SciELO - Scientific Electronic Library Online

 
vol.10 issue3Ten years of scientific electronic publication: the evolution of The Journal of Venomous Animals and ToxinsAnti-leptospirose agglutinins in equine sera, from São Paulo, Goias, and Mato Grosso do Sul, Brazil, 1996-2001 author indexsubject indexarticles search
Home Pagealphabetic serial listing  

Services on Demand

Journal

Article

Indicators

Related links

Share


Journal of Venomous Animals and Toxins including Tropical Diseases

On-line version ISSN 1678-9199

J. Venom. Anim. Toxins incl. Trop. Dis vol.10 no.3 Botucatu  2004

http://dx.doi.org/10.1590/S1678-91992004000300002 

REVIEW ARTICLE 

 

Skin manifestations caused by Brazilian traumatic, allergenic, and venomous plants: main species, therapeutic and preventive measures

 

 

Haddad Junior V.

Departmento de Dermatologia, Faculdade de Medicina de Botucatu, Universidade Estadual Paulista-UNESP, Botucatu, São Paulo, Brasil

Correspondence

 

 


ABSTRACT

Brazilian flora is very rich and a large number of specimens can cause adverse reactions, from mild erythema to cutaneous necrosis. Plants or vegetal extracts are always suspected of contact dermatitis; they are found in all types of environments, including dwellings. Other harmful effects, which can be identified by clinical manifestations and the aid of the patient, are phytophotodermatitis, traumas, thorn infections, chemical irritations, or urticaria caused by Urtica sp. Knowledge on the most important plants and their effects on human skin are very useful, and diagnosis is very important in treatment of the complications.

Key words: Brazilian plants, envenoming by plants, Anacardiacea, Phytophotodermatitis.


 

 

INTRODUCTION

Brazilian flora is one of most diverse on the planet. Traumatic, allergenic and venomous plants are found everywhere in the country, including in houses. Therefore, the risk of human contact increases, with traumatic, allergic or toxins provoked manifestations, which is seen more frequently than in the past. Practically all these plants can be associated with dermatitis, which hinders diagnosis of the responsible species (2,8,9,14,15). Another common problem is the introduction of exotic species, especially ornamental plants, although plants can also be introduced or adapted to Brazilian forest environments for alimentation or research. Some plants have toxin or venom in their flowers, leaves, stems, and roots, but the most common harmful mechanisms are physical, traumatic, and allergic actions (2,9,15).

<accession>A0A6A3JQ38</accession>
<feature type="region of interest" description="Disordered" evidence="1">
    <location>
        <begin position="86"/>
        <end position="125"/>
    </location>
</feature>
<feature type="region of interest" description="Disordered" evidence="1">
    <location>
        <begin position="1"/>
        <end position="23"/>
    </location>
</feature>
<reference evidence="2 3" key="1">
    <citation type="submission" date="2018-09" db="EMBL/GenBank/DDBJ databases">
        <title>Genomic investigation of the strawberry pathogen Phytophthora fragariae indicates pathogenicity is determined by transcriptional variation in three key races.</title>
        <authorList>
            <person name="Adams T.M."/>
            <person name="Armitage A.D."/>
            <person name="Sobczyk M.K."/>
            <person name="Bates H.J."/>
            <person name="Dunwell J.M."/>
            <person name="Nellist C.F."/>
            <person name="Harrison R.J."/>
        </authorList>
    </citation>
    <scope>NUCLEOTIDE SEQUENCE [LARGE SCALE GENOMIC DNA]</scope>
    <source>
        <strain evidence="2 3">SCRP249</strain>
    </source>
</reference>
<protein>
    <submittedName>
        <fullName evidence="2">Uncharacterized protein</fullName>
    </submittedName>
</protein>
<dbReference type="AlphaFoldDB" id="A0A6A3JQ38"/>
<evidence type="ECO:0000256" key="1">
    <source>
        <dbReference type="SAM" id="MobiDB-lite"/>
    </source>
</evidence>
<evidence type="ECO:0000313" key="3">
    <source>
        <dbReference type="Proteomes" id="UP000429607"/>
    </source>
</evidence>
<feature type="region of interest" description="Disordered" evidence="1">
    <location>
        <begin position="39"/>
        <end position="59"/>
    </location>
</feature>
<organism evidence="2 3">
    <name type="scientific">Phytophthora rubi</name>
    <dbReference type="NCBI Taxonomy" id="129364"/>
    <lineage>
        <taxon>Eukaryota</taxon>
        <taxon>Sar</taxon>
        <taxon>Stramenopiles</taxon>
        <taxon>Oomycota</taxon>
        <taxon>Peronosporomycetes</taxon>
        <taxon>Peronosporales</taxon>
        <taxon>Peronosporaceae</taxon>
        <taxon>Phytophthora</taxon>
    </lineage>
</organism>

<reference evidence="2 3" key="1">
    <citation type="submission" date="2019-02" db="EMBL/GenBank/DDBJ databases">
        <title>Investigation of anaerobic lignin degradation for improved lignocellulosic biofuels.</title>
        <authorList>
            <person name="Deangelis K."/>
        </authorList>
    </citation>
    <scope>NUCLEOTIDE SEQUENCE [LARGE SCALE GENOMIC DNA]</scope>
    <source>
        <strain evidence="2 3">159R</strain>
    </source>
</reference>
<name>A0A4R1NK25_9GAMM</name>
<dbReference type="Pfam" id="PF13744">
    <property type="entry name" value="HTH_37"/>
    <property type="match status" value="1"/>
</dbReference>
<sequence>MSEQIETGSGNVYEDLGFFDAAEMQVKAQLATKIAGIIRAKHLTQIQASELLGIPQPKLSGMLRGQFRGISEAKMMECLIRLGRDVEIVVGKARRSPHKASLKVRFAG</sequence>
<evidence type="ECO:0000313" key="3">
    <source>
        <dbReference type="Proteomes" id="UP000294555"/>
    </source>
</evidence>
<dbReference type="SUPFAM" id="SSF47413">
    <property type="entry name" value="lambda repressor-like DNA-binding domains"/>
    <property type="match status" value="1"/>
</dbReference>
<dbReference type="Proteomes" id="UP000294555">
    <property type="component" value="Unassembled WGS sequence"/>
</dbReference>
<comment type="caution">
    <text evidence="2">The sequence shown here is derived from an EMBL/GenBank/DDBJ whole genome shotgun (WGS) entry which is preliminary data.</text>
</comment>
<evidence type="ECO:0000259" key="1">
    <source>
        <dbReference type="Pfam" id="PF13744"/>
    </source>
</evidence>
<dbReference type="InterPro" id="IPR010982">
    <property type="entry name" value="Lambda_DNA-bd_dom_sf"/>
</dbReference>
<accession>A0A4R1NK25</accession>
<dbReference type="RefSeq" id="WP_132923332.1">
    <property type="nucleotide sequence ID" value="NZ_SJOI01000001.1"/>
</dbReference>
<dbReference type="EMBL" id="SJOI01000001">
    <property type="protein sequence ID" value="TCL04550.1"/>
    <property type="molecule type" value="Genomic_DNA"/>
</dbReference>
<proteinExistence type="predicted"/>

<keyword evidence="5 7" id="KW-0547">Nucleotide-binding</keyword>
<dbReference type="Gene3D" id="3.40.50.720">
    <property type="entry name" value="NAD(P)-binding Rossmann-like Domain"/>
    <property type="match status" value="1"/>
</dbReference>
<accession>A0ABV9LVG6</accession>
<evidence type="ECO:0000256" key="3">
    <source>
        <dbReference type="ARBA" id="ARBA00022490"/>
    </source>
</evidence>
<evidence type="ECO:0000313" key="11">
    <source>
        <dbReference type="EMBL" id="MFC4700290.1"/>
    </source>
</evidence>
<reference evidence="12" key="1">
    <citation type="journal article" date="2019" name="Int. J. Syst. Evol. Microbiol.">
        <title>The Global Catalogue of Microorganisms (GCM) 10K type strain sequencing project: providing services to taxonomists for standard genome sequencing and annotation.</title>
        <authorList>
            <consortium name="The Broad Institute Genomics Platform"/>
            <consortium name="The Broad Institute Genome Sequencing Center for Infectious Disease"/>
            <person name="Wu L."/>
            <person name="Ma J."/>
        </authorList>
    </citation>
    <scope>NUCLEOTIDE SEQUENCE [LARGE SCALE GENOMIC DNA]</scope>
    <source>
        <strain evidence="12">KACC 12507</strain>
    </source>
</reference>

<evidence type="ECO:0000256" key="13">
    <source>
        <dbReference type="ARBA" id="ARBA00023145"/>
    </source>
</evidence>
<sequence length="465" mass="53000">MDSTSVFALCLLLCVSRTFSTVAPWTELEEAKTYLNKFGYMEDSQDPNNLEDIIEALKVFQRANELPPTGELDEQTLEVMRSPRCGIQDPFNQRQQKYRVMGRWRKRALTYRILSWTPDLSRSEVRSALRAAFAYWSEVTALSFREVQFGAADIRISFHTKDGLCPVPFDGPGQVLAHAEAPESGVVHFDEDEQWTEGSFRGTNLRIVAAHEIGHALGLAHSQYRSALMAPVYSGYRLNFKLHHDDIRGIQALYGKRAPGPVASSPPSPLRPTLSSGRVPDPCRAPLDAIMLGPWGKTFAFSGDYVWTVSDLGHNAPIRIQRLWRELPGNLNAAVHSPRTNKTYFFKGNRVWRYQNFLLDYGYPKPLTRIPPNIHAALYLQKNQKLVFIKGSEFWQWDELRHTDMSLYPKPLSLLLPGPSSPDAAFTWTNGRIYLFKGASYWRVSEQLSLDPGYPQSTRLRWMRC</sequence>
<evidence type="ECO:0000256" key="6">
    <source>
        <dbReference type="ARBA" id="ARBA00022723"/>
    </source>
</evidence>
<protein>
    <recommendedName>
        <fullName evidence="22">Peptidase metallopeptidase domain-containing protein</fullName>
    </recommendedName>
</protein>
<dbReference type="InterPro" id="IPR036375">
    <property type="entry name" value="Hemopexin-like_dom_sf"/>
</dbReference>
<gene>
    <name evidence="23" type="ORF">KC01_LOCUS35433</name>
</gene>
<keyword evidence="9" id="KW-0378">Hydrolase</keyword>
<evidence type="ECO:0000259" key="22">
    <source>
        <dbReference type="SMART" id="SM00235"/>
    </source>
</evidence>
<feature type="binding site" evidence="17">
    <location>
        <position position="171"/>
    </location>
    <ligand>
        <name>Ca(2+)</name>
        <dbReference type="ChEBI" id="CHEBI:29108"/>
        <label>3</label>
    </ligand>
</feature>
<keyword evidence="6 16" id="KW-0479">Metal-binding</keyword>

Although accident incidence is high for contact frequency, epidemic data is scarce (2,8,9,14,15).

A practical classification of the effects to human skin can be obtained using the harmful effects of the plants as a starting point.

Contact urticaria

Urtigas or nettles (Urtica sp) present hollow bristles with sharp tips on the surface of the leaves; these can penetrate human skin and liberate inflammation mediators (mainly histamine and acetylcholine) (4,15). Urtica dioica is very common in Brazil and found close to garbage deposits and stables (14) (Figure 1). The manifestations are urticarial, with intensely itchy erythematous and edematous plaques (Figure 2). The reaction happens some minutes after contact; it is less commonly caused by tulip bulbs, perfumes, spices, nuts, coffee, and other vegetables (8,9). Treatment is usually with antihistamines and topical corticosteroids.

 

 

 

 

Phytophotodermatitis

Psoralens are responsible for reactions, linking to cellular DNA and increasing sensitivity to light (2,9). The classic lesions are initial vesicles and blisters over an erythematous skin with evolution to subsequent melanosis, with linear or bizarre distribution, which appears after solar exposure in leisure environments (11). Phytophotodermatites or phytophotomelanosis are mainly associated with citric fruits (2,9,12), figs (16), celery, parsley, green onions, and mango trees (Figure 3). It has been used for thousands of years with mama-cadela (Brosimum gaudichaudii), a plant of the Brazilian cerrado, in the treatment of vitiligo (Figure 4).

 

 

 

 

Topical corticosteroids relieve the symptoms of hiperpigmentation, but do not interfere in its evolution.

Dermatitis from physical and chemical irritants

There are no allergic phenomena. Clinical manifestations vary from mild erythema to extensive cutaneous necrosis (8,9).

Physical causes include thorns, bristles, and structures that can penetrate human skin. Such as rosebushes, cacti (7,10), bamboo, and palm trees. These can be important complications, the introduction of plant material can cause foreign body granulomas, and also introduce bacterial agents of common infections, as staphylococcus and streptococcus, and severe infections, as tetanus, sporotrichosis, and mycobacteriosis (2,8,9). Whenever possible, harmful structures should be extracted from the victim's skin.

Chemical aggression occurs when there is skin contact with toxic saps (containing alkaloids, proteolytic enzymes, saponins, anthraquinones, phenolic compounds, or calcium oxalate crystals) (2,9). For example, the Euphorbiacea family ("colchão-de-noiva" and "bico-de-papagaio") and Anthurium species have a milky sap that can irritates the skin and mucous membranes due to calcium oxalate crystals (5). The Euphorbia milli (crown-of-thorns, "colchão-de-noiva") is a plant native to Madagascar that has calcium oxalate in its sap and thorns on the branches (8) (Figure 5).